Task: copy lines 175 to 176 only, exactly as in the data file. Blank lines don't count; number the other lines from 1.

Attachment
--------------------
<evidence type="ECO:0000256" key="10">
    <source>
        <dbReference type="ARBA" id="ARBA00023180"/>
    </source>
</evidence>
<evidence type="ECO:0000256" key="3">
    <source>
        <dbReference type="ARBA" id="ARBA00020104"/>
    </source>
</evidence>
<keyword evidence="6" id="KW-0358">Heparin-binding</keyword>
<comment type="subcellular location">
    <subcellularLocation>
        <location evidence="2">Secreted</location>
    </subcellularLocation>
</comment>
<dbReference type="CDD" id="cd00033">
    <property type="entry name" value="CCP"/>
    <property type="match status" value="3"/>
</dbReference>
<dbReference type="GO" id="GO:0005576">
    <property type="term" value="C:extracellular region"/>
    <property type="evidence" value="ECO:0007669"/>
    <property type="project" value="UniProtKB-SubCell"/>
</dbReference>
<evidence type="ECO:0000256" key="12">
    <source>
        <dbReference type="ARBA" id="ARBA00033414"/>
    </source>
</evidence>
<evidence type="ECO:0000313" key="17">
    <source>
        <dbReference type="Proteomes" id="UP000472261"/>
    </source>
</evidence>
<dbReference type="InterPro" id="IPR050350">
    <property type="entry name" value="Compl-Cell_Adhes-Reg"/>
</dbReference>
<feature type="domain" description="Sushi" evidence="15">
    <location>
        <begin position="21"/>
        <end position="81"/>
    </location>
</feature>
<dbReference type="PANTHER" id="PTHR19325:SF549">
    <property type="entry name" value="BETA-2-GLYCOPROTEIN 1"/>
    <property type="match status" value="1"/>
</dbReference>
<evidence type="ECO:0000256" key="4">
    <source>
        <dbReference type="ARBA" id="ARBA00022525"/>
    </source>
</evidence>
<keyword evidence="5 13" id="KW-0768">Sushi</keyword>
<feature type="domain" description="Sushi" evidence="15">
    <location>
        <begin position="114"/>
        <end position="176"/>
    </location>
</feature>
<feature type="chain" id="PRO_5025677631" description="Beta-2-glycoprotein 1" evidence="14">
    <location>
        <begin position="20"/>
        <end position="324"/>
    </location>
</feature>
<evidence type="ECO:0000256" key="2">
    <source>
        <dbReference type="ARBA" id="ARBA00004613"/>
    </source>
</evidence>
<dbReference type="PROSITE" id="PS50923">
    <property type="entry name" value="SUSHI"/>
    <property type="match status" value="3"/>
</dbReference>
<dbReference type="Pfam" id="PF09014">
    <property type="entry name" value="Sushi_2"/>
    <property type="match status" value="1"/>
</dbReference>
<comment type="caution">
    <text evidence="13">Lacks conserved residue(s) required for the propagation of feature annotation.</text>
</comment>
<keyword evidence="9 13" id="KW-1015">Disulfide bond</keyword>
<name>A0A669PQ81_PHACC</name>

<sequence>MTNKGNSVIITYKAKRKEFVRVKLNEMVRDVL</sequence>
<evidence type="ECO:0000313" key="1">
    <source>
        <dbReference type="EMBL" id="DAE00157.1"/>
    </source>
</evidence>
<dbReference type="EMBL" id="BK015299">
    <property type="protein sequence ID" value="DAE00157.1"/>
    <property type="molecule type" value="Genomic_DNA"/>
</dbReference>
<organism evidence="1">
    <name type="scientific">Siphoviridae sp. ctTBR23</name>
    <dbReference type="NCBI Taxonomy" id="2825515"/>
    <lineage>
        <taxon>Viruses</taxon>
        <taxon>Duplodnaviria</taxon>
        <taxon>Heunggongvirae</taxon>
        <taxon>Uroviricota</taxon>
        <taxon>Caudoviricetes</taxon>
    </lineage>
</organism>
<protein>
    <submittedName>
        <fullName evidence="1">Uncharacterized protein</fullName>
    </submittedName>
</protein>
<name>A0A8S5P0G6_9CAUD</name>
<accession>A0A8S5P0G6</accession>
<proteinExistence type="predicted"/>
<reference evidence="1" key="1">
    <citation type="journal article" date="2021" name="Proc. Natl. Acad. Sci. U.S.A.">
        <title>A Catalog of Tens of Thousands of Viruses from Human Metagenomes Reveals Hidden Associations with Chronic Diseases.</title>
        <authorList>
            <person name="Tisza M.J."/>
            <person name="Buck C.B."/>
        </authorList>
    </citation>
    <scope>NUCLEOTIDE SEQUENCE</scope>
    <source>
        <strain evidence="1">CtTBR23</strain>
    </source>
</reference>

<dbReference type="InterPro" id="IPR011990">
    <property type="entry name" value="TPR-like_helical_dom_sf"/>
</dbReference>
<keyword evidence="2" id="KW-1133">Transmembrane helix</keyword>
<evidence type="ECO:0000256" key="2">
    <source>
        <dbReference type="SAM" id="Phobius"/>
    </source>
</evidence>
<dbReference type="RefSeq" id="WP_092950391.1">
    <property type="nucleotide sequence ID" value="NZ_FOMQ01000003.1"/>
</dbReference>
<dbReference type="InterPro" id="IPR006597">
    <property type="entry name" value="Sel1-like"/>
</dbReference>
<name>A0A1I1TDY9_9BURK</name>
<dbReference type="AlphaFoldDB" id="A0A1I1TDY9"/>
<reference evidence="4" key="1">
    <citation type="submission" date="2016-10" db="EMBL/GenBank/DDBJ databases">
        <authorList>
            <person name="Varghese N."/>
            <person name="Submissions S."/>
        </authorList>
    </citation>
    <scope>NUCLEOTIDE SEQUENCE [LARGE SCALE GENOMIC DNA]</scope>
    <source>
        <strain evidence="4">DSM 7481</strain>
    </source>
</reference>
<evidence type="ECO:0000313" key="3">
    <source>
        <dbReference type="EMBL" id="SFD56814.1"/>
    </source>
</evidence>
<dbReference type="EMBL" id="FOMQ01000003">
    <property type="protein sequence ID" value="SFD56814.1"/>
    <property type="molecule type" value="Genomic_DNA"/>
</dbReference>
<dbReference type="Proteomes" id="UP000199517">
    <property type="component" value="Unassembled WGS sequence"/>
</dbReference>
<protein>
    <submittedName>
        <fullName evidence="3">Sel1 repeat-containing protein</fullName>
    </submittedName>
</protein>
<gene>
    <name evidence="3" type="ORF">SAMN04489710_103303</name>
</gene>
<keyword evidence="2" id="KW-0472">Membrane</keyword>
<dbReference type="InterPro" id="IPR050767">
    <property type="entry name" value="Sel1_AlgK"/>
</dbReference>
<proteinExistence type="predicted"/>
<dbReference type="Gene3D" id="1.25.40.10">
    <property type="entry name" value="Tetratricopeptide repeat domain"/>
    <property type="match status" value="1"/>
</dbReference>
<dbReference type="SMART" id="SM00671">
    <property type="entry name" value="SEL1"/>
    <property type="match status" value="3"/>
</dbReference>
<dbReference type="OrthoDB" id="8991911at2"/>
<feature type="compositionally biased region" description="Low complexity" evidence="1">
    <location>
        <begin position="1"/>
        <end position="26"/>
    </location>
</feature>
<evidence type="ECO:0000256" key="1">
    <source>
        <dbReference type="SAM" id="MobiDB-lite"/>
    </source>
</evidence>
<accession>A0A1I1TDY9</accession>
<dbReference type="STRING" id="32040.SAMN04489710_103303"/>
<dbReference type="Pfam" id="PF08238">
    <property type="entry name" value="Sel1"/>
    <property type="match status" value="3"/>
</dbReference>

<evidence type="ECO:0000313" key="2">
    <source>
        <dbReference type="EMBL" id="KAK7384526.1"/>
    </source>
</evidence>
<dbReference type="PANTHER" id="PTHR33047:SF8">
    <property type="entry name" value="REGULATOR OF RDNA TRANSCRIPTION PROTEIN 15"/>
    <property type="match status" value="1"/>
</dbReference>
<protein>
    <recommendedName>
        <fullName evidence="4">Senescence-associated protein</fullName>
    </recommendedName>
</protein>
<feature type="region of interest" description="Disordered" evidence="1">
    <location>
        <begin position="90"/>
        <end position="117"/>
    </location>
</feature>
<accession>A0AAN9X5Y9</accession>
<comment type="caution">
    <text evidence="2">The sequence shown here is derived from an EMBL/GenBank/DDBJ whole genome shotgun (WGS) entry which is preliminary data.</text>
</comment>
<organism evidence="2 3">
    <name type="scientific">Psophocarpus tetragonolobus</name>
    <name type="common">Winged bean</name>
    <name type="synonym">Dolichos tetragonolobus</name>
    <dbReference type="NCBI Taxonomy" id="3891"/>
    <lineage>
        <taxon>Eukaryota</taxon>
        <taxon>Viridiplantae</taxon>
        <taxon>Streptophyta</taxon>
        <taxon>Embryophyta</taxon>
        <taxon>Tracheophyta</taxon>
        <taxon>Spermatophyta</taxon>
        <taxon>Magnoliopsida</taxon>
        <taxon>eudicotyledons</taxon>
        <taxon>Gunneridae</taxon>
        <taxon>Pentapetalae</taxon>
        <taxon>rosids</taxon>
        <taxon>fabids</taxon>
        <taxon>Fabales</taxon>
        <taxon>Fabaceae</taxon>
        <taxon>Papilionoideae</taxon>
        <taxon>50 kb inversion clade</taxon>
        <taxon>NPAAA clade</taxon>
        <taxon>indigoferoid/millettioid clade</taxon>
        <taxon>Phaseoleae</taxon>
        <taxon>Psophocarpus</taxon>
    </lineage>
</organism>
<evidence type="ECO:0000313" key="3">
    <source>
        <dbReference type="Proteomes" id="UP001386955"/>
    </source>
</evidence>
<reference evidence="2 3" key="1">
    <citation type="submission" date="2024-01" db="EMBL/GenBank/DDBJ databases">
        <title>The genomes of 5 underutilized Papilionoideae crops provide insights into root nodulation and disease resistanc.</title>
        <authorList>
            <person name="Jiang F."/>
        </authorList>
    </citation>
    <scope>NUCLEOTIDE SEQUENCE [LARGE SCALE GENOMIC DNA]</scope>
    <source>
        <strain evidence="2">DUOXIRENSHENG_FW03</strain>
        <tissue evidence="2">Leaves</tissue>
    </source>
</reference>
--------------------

</gene>
<keyword evidence="2" id="KW-0472">Membrane</keyword>